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108th Congress                                            Rept. 108-517
                        HOUSE OF REPRESENTATIVES
 2d Session                                                      Part 1

======================================================================
 
                    NOXIOUS WEED CONTROL ACT OF 2004

                                _______
                                

                  June 1, 2004.--Ordered to be printed

                                _______
                                

  Mr. Pombo, from the Committee on Resources, submitted the following

                              R E P O R T

                         [To accompany S. 144]

      [Including cost estimate of the Congressional Budget Office]

  The Committee on Resources, to whom was referred the bill (S. 
144) to require the Secretary of the Interior to establish a 
program to provide assistance through States to eligible weed 
management entities to control or eradicate harmful, nonnative 
weeds on public and private land, having considered the same, 
report favorably thereon with an amendment and recommend that 
the bill as amended do pass.
  The amendment is as follows:
  Strike all after the enacting clause and insert the 
following:

SEC. 1. SHORT TITLE.

  This Act may be cited as the ``Noxious Weed Control Act of 2004''.

SEC. 2. DEFINITIONS.

  In this Act:
          (1) Noxious weed.--The term ``noxious weed'' has the meaning 
        given that term in section 403(10) of the Plant Protection Act 
        (7 U.S.C. 7702(10)).
          (2) Secretary.--The term ``Secretary'' means the Secretary of 
        Agriculture.
          (3) Indian tribe.--The term ``Indian tribe'' has the meaning 
        given that term in section 4 of the Indian Self-Determination 
        and Education Assistance Act (25 U.S.C. 450b).
          (4) Federal lands.--The term ``Federal lands'' means Federal 
        lands under the jurisdiction of the Bureau of Land Management 
        or the Forest Service.
          (5) Weed management entity.--The term ``weed management 
        entity'' means an entity that--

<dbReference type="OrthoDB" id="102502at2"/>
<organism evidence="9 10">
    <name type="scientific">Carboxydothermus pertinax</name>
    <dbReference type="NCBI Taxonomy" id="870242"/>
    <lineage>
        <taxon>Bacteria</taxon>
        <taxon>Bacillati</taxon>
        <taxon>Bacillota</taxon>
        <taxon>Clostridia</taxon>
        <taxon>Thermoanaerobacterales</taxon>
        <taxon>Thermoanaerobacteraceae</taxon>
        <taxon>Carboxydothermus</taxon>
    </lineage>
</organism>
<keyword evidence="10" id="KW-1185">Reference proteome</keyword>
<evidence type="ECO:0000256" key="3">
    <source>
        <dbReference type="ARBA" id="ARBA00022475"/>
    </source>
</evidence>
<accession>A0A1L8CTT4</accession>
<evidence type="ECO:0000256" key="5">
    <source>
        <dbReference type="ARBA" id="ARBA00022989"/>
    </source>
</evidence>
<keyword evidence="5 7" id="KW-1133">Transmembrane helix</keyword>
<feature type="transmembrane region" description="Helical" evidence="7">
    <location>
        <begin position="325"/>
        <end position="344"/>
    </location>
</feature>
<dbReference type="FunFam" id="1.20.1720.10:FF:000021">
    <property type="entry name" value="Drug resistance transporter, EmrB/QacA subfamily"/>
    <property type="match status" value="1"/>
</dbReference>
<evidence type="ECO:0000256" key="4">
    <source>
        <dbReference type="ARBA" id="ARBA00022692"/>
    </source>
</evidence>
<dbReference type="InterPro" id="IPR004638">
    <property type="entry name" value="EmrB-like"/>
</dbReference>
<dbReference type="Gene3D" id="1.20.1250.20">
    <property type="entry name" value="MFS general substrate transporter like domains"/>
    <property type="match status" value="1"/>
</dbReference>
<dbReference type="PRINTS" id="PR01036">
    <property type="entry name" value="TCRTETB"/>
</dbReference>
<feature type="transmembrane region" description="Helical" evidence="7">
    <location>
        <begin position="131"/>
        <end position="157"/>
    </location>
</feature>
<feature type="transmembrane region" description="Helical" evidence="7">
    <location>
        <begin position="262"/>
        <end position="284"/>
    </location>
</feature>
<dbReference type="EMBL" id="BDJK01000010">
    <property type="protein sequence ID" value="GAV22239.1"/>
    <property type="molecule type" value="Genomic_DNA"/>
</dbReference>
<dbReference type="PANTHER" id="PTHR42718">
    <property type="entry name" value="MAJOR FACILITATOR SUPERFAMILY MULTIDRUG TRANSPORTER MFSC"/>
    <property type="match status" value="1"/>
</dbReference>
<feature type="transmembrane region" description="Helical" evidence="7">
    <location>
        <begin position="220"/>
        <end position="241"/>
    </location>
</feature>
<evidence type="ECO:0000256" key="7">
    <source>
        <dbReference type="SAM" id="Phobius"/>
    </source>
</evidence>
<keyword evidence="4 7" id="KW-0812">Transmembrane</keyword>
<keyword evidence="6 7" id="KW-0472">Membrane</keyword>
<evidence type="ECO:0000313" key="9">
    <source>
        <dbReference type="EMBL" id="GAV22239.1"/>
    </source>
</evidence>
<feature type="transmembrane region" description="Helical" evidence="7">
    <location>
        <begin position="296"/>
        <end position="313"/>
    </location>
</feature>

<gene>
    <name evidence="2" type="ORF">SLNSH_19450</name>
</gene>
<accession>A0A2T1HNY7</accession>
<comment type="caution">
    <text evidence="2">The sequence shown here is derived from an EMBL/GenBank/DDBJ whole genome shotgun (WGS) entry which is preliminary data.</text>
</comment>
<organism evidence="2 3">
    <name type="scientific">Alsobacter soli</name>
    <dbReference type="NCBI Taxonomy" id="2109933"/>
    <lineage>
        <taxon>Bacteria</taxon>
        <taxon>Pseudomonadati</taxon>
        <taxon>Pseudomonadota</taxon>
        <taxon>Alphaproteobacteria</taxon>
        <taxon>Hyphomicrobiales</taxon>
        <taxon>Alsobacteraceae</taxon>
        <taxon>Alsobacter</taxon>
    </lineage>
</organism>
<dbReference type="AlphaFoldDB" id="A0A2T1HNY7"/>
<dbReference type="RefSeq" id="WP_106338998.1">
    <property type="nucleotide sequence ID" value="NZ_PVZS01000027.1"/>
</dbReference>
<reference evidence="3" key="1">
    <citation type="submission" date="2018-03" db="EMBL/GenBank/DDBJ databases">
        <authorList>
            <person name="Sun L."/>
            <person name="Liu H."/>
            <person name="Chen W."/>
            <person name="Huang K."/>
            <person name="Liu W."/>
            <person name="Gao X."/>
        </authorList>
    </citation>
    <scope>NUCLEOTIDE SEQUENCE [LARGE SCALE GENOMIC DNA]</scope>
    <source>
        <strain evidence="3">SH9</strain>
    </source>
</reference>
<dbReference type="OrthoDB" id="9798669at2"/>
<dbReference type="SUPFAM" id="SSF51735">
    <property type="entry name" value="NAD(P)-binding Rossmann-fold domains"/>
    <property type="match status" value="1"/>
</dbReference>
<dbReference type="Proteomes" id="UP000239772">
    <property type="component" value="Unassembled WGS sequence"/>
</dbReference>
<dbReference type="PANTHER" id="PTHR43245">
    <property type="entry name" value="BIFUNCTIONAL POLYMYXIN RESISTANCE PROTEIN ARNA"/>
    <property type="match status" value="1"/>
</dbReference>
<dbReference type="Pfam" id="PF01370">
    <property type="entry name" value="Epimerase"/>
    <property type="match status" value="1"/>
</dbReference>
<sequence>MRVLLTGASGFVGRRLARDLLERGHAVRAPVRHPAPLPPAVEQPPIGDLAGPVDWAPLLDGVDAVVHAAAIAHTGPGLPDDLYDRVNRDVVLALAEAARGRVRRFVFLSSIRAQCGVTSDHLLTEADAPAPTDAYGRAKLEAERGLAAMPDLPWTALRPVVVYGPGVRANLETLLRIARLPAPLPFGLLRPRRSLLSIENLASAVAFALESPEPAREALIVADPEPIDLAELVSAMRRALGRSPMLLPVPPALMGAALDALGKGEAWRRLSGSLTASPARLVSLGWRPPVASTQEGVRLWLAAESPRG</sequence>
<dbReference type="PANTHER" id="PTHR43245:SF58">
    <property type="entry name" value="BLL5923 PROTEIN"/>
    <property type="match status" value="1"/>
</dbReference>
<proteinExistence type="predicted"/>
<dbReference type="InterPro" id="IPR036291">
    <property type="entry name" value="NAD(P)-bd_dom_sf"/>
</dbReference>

(A) is recognized by the State in which it is 
                established;
                  (B) is established for the purpose of controlling or 
                eradicating noxious weeds and increasing public 
                knowledge and education concerning the need to control 
                or eradicate noxious weeds;
                  (C) may be multijurisdictional and multidisciplinary 
                in nature; and
                  (D) may include Federal and State representatives, 
                private organizations, individuals, and State-
                recognized conservation districts.

SEC. 3. ESTABLISHMENT OF PROGRAM.

  The Secretary shall establish a program to provide financial 
assistance through States to eligible weed management entities to 
control or eradicate noxious weeds. In developing the program, the 
Secretary shall consult with the Secretary of the Interior, 
representatives from States and Indian tribes that have weed management 
entities or that have particular problems with noxious weeds, and 
public and private entities with experience in noxious weed management.

SEC. 4. ALLOCATION OF FUNDS TO STATES AND INDIAN TRIBES.

  (a) In General.--Under the program established pursuant to section 3, 
the Secretary may allocate funds to States to provide funding to weed 
management entities to carry out projects approved by States to control 
or eradicate noxious weeds on the basis of--
          (1) the severity or potential severity of the noxious weed 
        problem;
          (2) the extent to which the Federal funds will be used to 
        leverage non-Federal funds;
          (3) the extent to which the State has made progress in 
        addressing noxious weed problems; and
          (4) such other factors as the Secretary considers relevant.
  (b) Special Consideration.--The Secretary shall give special 
consideration to States with approved weed management entities 
established by Indian Tribes and may provide an additional allocation 
to a State to meet the particular needs and projects that such a weed 
management entity plans to address.
  (c) Equal Consideration of Projects.--To the extent made possible by 
acceptable applications, the Secretary shall give equal consideration 
to projects that address noxious weed problems on lands under the 
jurisdiction of the Federal Bureau of Land Management and projects that 
address noxious weed problems on lands under the jurisdiction of the 
Forest Service.

SEC. 5. ELIGIBILITY AND USE OF FUNDS.

  (a) Requirements.--The Secretary shall prescribe requirements for 
applications by weed management entities for funding under this Act 
(other than section 10). Such requirements shall include--
          (1) requirements for auditing of and reporting on the use of